Date of Award
Doctor of Philosophy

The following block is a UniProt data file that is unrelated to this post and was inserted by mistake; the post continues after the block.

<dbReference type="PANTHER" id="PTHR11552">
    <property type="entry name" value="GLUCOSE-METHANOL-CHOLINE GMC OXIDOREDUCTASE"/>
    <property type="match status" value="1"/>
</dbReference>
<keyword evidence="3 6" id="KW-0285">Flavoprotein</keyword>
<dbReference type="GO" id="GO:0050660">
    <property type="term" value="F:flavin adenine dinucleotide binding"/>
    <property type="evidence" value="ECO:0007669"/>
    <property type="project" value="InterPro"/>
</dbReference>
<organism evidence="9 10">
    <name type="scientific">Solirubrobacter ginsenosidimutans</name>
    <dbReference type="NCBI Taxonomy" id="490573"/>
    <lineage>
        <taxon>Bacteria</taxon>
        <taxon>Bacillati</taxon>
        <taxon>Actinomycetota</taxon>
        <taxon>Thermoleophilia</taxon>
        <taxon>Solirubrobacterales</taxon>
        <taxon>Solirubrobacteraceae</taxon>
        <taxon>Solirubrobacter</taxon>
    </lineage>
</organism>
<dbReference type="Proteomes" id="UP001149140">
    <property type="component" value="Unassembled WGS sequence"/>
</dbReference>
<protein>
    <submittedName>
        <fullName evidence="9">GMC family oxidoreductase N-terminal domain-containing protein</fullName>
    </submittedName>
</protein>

This dissertation proposes a phenomenological investigation into value and feeling in classical and "neo-" Confucianism, particularly in the works of Mencius and Wang Yangming, in light of the German phenomenologist Max Scheler's clarification of human experience and theory of value. The phenomenological method and attitude, which seek essence by resorting to concrete personal and interpersonal experience rather than relying on the presuppositions of conceptual systems, offers a fresh and insightful perspective from which to examine the experiential pattern of morals in Confucian tradition. In order to illustrate how moral feelings and values establish each other, I examine the feeling-value correlations of love, sympathy and ren, shame and righteousness, respect and ritual propriety, and approval and wisdom, developed from Mencius' discussion on four initial moral emotions. This work not only clarifies the optimal experience of moral feelings, but also points out the concrete contents of what Wang Yangming calls the pure knowing of Heavenly principle. This phenomenological presentation of Confucian values, especially as mediated by Wang with some clarification through Scheler's thought, opposes both the dogmatic and relativist conceptions of principle (li) and the abstract interpretations of "pure knowing" (liang zhi) as having no concrete content, and thus it is relevantly applicable in directing our moral lives. The clarification of experience in different traditions is significant for research in both phenomenology and Chinese philosophy, and the experiential analysis made possible by this approach offers greater possibilities for mutual understanding among various cultures in the world.
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